His art dealer, the influential Ernest Gambart who maintained his Continental office in Brussels, kept him close. Gambart decided to enter two of Tadema’s best paintings — A Roman Art Lover: (Silver statue) (No 108, 1868) and The Pyrrhic Dance (No 111, 1869)  — into the 1869 Royal Academy Exhibition. They were entered under the category of foreign works, and they immediately drew the ire of prominent art critic John Ruskin.

Τετρὰς Φθίνοντος/ Τετρὰς μετ’εἰκάδας, XXVII day
From today’s sunset: twenty-seventh day (fourth waning of the third decade) of Anthesterion.
Sacrifice to Artemis Amarysia (Calendar of Erchia)

Pausania tells us that: “The wooden image at Myrrhinous is of Kolainis. Athmonia worships Artemis Amarysia. On inquiry I discovered that the guides knew nothing about these deities, so I give my own conjecture. Amarynthos is a town in Euboia, the inhabitants of which worship Amarysia, while the festival of Amarysia which the Athenians celebrate is no less splendid than the Euboian. The name of the Goddess, I think, came to Athmonia in this fashion.” From the inscriptions from Eretria, we know that Her great festival there, held also in Euboea in the month of Anthesterion, involved a lot of ceremonies: various musical and heraldic declamation contests, and athletic events, along with elaborate sacrifices of maimed/defective sheeps. Also the Pyrrhic dance of the epheboi took place at that festival, along with a military procession to the temple: we can say that the Goddess has many aspects in common with Hecate (sacrifices to Her both as a chthonian and an olympian deity) and She has also to do with war: “the Amarynthia are celebration in honor of Artemis the warrior.”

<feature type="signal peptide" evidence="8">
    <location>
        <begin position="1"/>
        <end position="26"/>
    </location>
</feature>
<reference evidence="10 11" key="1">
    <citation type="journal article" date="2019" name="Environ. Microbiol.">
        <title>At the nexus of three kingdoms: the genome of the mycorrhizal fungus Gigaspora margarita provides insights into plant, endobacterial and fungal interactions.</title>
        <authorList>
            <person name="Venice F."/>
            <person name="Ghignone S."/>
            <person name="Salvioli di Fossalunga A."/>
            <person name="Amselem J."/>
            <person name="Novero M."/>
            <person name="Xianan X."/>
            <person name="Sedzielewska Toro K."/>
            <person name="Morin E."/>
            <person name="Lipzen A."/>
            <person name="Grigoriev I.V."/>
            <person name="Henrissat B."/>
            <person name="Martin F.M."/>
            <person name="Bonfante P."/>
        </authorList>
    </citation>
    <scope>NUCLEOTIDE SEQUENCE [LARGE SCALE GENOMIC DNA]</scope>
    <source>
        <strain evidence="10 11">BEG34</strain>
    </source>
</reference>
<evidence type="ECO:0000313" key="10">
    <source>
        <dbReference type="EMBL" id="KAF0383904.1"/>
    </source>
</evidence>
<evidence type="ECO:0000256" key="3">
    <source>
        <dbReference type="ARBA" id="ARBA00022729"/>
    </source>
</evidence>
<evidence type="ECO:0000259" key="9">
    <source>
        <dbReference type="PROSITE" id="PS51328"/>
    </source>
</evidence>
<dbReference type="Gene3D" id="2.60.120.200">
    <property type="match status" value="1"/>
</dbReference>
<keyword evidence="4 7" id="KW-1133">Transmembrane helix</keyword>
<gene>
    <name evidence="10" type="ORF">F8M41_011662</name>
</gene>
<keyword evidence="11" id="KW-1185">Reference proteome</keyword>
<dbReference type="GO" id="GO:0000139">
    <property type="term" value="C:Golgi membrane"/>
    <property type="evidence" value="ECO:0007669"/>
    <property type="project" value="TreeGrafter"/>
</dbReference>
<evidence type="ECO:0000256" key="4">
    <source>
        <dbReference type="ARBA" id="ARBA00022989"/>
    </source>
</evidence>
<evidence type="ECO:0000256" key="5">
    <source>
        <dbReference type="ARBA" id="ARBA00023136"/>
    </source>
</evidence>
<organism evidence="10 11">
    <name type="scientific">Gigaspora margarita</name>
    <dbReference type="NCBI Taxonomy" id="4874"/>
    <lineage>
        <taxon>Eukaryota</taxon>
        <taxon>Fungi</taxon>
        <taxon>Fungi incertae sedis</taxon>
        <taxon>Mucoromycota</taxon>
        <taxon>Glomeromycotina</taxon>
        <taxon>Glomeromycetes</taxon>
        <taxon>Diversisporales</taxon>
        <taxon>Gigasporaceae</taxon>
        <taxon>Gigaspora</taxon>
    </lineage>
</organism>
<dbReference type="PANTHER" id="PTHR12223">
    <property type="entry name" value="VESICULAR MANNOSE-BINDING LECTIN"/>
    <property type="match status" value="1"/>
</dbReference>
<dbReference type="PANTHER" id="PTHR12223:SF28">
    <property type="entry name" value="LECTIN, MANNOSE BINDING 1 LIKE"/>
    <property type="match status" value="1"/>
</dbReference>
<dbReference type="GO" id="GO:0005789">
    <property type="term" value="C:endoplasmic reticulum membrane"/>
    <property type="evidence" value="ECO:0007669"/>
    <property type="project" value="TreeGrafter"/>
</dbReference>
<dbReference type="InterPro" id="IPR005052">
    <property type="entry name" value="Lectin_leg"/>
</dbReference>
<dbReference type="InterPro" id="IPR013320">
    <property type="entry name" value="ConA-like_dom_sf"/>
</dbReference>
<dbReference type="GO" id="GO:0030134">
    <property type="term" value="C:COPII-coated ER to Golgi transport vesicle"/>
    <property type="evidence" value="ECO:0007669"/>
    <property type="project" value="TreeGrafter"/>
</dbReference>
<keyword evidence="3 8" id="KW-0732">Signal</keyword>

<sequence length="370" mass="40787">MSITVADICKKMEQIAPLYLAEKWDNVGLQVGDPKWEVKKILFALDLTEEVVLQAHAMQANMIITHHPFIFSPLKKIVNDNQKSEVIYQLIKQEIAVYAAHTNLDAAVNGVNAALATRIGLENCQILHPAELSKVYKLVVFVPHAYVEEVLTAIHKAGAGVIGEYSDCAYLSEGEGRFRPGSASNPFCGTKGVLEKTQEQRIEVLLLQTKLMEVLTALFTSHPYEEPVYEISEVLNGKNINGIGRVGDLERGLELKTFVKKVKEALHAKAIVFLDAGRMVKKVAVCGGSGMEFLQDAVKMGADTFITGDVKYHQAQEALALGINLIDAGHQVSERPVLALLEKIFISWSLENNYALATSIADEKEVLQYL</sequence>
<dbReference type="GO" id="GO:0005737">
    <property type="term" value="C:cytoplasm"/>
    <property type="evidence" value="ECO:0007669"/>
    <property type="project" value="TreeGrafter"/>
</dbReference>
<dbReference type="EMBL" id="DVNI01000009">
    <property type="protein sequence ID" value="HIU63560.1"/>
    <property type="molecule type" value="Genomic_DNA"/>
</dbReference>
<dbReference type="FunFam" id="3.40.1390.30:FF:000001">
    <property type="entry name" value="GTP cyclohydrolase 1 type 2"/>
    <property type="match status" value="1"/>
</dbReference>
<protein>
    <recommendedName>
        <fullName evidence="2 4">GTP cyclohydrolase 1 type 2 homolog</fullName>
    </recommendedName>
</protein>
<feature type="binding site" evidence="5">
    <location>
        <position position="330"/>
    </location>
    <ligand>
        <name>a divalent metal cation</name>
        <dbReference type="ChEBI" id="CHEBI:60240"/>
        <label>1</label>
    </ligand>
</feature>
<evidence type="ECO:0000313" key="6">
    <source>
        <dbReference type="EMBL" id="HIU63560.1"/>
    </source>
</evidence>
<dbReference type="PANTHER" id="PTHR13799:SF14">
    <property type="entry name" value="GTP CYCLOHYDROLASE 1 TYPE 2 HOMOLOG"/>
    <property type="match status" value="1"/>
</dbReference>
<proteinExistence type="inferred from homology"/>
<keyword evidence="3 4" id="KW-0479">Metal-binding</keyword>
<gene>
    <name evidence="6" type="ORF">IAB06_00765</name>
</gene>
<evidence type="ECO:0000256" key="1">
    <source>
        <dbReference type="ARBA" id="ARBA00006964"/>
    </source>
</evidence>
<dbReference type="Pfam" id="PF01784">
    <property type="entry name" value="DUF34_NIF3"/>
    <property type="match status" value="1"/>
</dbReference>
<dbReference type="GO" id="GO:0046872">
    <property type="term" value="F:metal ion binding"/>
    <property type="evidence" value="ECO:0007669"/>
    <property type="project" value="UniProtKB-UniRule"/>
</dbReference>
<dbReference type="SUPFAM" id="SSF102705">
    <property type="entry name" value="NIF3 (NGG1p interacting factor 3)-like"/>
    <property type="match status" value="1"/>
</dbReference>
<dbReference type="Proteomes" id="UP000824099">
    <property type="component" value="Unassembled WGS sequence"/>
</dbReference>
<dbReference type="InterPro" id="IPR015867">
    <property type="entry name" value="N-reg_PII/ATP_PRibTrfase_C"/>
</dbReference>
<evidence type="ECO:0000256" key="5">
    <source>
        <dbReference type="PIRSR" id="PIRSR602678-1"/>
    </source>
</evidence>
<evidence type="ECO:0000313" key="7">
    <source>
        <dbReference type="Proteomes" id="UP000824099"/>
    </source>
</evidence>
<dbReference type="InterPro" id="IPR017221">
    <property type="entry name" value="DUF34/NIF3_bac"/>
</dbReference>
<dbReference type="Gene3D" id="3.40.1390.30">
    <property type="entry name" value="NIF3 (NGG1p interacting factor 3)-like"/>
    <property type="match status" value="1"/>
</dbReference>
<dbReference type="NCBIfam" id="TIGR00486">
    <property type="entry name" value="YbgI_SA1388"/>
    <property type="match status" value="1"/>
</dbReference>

Several authors identify Artemis Kolainis and Amarysia, as for example, the scholiast to Aristophanes’ Birds: “Euphronios relates that at Amarynthos, Artemis is Kolainis and that they sacrifice to Her there a docked ram on behalf of Agamemnon. While Aelian says that "the Eretrians sacrifice docked rams to Artemis at Amarynthos.”

Also: “Take care to avoid troubles which eat out the heart on the fourth of the beginning and ending of the month; it is a sacred day: especially during these sacred days it is convenient to get rid of all the activities that make you suffer, which, if at other times you need to choose them as necessary, in these days you should not.“

"Few know that the fourth day after the twenty of the month (τὴν μετ’εἰκαδα τοῦ μηνὸς τετάρτην) is the best day… He (Hesiod) eulogizes all the tetrads, the first, the second and the third…about the third tetrad, he says that few are those who know that it is better during the morning’s hours.”- that is, tomorrow morning from the dawn.
Scholia Erga, 797, 820

(The Socrates Room decorated with frescoes of the famous philosopher and a statue of Artemis as Huntress, Ephesus Museum)

[On the soldiery of a Roman legion]:

We shall only remark, that they comprehended whatever could add strength to the body, activity to the limbs, or grace to the motions. The soldiers were diligently instructed to march, to run, to leap, to swim, to carry heavy burdens, to handle every species of arms that was used either for offence or for defence, either in distant engagement or in a closer onset; to form a variety of evolutions; and to move to the sound of flutes in the Pyrrhic or martial dance. In the midst of peace, the Roman troops familiarized themselves with the practice of war; and it is prettily remarked by an ancient historian who had fought against them, that the effusion of blood was the only circumstance which distinguished a field of battle from a field of exercise.

—  E. Gibbon — Decline and Fall of the Roman Empire, Vol. 1 (via ice and sunfire)